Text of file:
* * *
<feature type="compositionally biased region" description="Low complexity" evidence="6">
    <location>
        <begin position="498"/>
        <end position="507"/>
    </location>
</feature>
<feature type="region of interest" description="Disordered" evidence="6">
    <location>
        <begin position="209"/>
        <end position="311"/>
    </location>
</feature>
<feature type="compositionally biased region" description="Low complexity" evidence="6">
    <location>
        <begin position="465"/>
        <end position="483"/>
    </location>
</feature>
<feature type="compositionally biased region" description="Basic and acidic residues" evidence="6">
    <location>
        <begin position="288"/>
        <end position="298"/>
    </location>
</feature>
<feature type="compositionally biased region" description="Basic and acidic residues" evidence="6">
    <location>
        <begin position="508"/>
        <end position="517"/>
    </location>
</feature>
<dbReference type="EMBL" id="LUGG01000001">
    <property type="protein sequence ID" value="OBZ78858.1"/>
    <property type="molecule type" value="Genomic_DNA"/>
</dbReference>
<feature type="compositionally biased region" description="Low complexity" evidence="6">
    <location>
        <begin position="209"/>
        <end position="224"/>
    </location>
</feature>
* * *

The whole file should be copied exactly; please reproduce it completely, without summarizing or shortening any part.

<feature type="compositionally biased region" description="Low complexity" evidence="6">
    <location>
        <begin position="498"/>
        <end position="507"/>
    </location>
</feature>
<feature type="region of interest" description="Disordered" evidence="6">
    <location>
        <begin position="209"/>
        <end position="311"/>
    </location>
</feature>
<feature type="compositionally biased region" description="Low complexity" evidence="6">
    <location>
        <begin position="465"/>
        <end position="483"/>
    </location>
</feature>
<feature type="compositionally biased region" description="Basic and acidic residues" evidence="6">
    <location>
        <begin position="288"/>
        <end position="298"/>
    </location>
</feature>
<feature type="compositionally biased region" description="Basic and acidic residues" evidence="6">
    <location>
        <begin position="508"/>
        <end position="517"/>
    </location>
</feature>
<dbReference type="EMBL" id="LUGG01000001">
    <property type="protein sequence ID" value="OBZ78858.1"/>
    <property type="molecule type" value="Genomic_DNA"/>
</dbReference>
<feature type="compositionally biased region" description="Low complexity" evidence="6">
    <location>
        <begin position="209"/>
        <end position="224"/>
    </location>
</feature>